.UseMiddleware<ResizeImageMiddleware>()); 

    // <- The LoggingMiddleware and CachingMiddleware don't run if a request makes it to the MVC branch
    app.UseMvcWithDefaultRoute();
}

Because these middleware are added to the branch, they'll only execute for requests that ultimately hit the ResizeImageMiddleware, not requests that hit the MVC branch



Image of the app pipeline with extra middleware

On the face of it, you might feel a bit stuck when you try to do the same thing in ASP.NET Core 3.0. The middleware pipeline is effectively linear if you don't use Map(). You can't do the following, as that would execute the LoggingMiddleware and CachingMiddleware for every request:

public void Configure(IApplicationBuilder app)
{
    app.UseStaticFiles();

    app.UseRouting();

    app.UseCors();

    // These will now run for every request - not what we want
    app.UseMiddleware<LoggingMiddleware>();
    app.UseMiddleware<CachingMiddleware>(); 

    app.UseEndpoints(endpoints =>
    {
        endpoints.MapResizeImageEndpoint("/resizeImage"); // <- We only want to run them here 
        endpoints.MapDefaultControllerRoute();
    });
}

Technically you could do this if you customize the LoggingMiddleware and CachingMiddleware to execute based on the endpoint selected inside UseRouting, but there's an easier way.

I showed how you can retrieve the selected endpoint name by calling HttpContext.GetEndpoint() in a recent post on Serilog.

I cheated a little bit in the code above, as I didn't show the implementation of the MapResizeImageEndpoint(). If we look at the implementation shown below, then the better option should be more apparent:

public static class ResizeImageEndpointRouteBuilderExtensions
{
    public static IEndpointConventionBuilder MapResizeImageEndpoint(
        this IEndpointRouteBuilder endpoints, string pattern)
    {
        var pipeline = endpoints.CreateApplicationBuilder()
            .UseMiddleware<ResizeImageMiddleware>()
            .Build();

        return endpoints.Map(pattern, pipeline).WithDisplayName("Resize image");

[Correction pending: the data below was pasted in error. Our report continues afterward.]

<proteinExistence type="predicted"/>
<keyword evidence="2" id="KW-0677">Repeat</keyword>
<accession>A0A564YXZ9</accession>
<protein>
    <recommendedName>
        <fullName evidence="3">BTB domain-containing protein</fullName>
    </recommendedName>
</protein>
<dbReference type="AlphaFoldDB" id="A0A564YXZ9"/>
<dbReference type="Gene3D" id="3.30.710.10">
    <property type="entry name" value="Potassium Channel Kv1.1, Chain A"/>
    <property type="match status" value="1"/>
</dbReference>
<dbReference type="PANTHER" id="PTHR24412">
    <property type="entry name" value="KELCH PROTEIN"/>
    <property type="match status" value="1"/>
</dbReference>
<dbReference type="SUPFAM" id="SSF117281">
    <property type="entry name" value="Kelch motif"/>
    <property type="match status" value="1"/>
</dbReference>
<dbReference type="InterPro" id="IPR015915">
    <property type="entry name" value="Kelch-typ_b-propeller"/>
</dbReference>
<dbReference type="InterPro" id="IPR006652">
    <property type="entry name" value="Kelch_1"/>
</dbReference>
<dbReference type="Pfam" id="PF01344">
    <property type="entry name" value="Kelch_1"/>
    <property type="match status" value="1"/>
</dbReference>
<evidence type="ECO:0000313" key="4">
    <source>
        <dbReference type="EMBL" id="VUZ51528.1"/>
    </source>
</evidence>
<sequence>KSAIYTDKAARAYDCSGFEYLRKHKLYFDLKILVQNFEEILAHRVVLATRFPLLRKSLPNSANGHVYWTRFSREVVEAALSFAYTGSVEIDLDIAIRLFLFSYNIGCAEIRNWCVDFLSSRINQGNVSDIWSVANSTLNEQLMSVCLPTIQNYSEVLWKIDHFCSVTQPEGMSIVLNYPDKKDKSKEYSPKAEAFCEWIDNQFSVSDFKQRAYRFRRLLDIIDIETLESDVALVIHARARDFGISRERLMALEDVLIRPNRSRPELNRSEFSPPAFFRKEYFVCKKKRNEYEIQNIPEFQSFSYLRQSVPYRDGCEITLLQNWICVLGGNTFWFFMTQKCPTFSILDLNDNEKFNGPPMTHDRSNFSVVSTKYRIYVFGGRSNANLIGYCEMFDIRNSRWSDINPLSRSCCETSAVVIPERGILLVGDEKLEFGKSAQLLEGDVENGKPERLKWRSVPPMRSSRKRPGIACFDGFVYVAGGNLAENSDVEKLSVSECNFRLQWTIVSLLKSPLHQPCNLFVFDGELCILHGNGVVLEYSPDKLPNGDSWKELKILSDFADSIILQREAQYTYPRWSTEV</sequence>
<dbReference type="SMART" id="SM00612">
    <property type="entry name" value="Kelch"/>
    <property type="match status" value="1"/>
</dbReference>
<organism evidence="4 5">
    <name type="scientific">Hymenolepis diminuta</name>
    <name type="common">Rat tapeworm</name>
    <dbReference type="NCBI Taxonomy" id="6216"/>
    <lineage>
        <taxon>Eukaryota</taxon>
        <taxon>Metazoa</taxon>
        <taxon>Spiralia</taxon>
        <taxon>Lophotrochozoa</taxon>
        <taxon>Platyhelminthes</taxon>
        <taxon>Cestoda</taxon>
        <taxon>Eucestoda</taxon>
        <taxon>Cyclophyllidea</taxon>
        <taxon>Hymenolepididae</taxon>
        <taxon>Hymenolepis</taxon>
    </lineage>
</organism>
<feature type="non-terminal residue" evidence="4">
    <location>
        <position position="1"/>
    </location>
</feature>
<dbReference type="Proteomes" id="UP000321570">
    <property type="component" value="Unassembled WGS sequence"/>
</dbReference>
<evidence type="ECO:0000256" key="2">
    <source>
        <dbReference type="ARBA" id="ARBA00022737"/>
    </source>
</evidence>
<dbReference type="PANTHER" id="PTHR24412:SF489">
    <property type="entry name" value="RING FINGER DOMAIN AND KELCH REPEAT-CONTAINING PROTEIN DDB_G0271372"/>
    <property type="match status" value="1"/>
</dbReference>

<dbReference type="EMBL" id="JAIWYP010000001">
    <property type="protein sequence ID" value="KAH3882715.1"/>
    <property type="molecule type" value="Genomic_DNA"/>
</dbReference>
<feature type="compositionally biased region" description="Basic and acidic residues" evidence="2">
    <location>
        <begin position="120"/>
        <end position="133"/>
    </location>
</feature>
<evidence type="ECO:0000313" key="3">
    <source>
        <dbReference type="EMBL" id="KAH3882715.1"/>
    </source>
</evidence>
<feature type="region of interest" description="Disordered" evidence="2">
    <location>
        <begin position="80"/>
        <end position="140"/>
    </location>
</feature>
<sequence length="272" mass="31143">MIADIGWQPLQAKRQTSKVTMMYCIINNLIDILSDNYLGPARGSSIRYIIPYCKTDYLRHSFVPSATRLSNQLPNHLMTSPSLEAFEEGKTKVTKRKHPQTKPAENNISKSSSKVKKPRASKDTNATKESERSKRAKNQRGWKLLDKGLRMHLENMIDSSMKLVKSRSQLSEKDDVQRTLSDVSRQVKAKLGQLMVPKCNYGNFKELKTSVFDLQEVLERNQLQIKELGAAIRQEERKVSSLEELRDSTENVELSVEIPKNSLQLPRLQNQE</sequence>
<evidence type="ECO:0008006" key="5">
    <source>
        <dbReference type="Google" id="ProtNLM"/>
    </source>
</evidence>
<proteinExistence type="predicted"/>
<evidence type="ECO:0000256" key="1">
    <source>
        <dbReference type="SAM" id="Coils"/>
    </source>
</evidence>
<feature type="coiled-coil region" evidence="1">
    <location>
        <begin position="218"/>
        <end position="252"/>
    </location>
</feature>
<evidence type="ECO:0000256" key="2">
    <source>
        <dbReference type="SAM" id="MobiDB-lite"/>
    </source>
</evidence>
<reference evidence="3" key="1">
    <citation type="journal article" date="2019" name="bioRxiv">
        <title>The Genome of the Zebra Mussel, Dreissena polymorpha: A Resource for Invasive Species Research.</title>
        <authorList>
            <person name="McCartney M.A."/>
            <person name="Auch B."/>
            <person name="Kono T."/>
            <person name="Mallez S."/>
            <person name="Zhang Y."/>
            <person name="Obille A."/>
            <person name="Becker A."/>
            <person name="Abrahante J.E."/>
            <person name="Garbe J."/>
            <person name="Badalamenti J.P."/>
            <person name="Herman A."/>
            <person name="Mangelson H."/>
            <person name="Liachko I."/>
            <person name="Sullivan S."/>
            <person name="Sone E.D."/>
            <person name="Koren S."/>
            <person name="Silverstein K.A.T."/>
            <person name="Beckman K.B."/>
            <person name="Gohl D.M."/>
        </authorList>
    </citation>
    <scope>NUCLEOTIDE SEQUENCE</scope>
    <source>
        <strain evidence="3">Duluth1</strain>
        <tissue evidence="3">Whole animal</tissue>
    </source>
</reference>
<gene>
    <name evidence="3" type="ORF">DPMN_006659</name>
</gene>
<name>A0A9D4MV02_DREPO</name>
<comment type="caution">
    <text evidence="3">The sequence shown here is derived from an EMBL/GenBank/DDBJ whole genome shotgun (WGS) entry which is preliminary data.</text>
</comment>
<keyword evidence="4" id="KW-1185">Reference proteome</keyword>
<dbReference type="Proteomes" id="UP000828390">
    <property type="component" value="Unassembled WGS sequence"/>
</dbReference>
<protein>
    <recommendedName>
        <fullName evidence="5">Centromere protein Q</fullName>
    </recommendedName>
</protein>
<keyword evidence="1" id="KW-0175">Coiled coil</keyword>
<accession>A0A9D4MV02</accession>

}
}

This is the same format of extension method as I showed in my previous post for converting the VersionMiddleware to an endpoint. This code shows that an "endpoint" has its own IApplicationBuilder, which means you're not limited to adding a single piece of middleware, you can add a whole pipeline!

public static class ResizeImageEndpointRouteBuilderExtensions
{
    public static IEndpointConventionBuilder MapResizeImageEndpoint(
        this IEndpointRouteBuilder endpoints, string pattern)
    {
        var pipeline = endpoints.CreateApplicationBuilder()
            .UseMiddleware<LoggingMiddleware>() // <- Add the extra middleware 
            .UseMiddleware<CachingMiddleware>() // <- They will only be executed when the endpoint runs
            .UseMiddleware<ResizeImageMiddleware>()
            .Build();

        return endpoints.Map(pattern, pipeline).WithDisplayName("Resize image");
    }
}

With the updated extension method, our middleware pipeline is again apparently simple:

public void Configure(IApplicationBuilder app)
{
    app.UseStaticFiles();

    app.UseRouting();

    app.UseCors();

    app.UseEndpoints(endpoints =>
    {
        endpoints.MapResizeImageEndpoint("/resizeImage"); // <- runs all our middleware
        endpoints.MapDefaultControllerRoute();
    });
}

We get all the benefits of endpoint routing here - we could add Authorization or CORS policies to the image endpoint for example - but we've also kept all the middleware unchanged from ASP.NET Core 2.x. In effect we've cut the resize image "branch" off at the original Map(), and moved it to the end instead:



Image of the resize image middleware branch in ASP.NET Core 3.x

The solution shown above doesn't work in all situations - as far as I know there's no easy way to add extra middleware to the MVC endpoints added by MapDefaultControllerRoute() (or the other MVC endpoint methods). If that's something you need, you could look at using MVC filters as a way to hook into the pipeline instead.

Summary

In this post I showed how you can create "composite" endpoints in ASP.NET Core 3.x, which consist of multiple middleware. This was commonly achieved in ASP.NET Core 2.x by calling Map() to branch the middleware pipeline, and can be used in ASP.NET Core 3.x in a similar way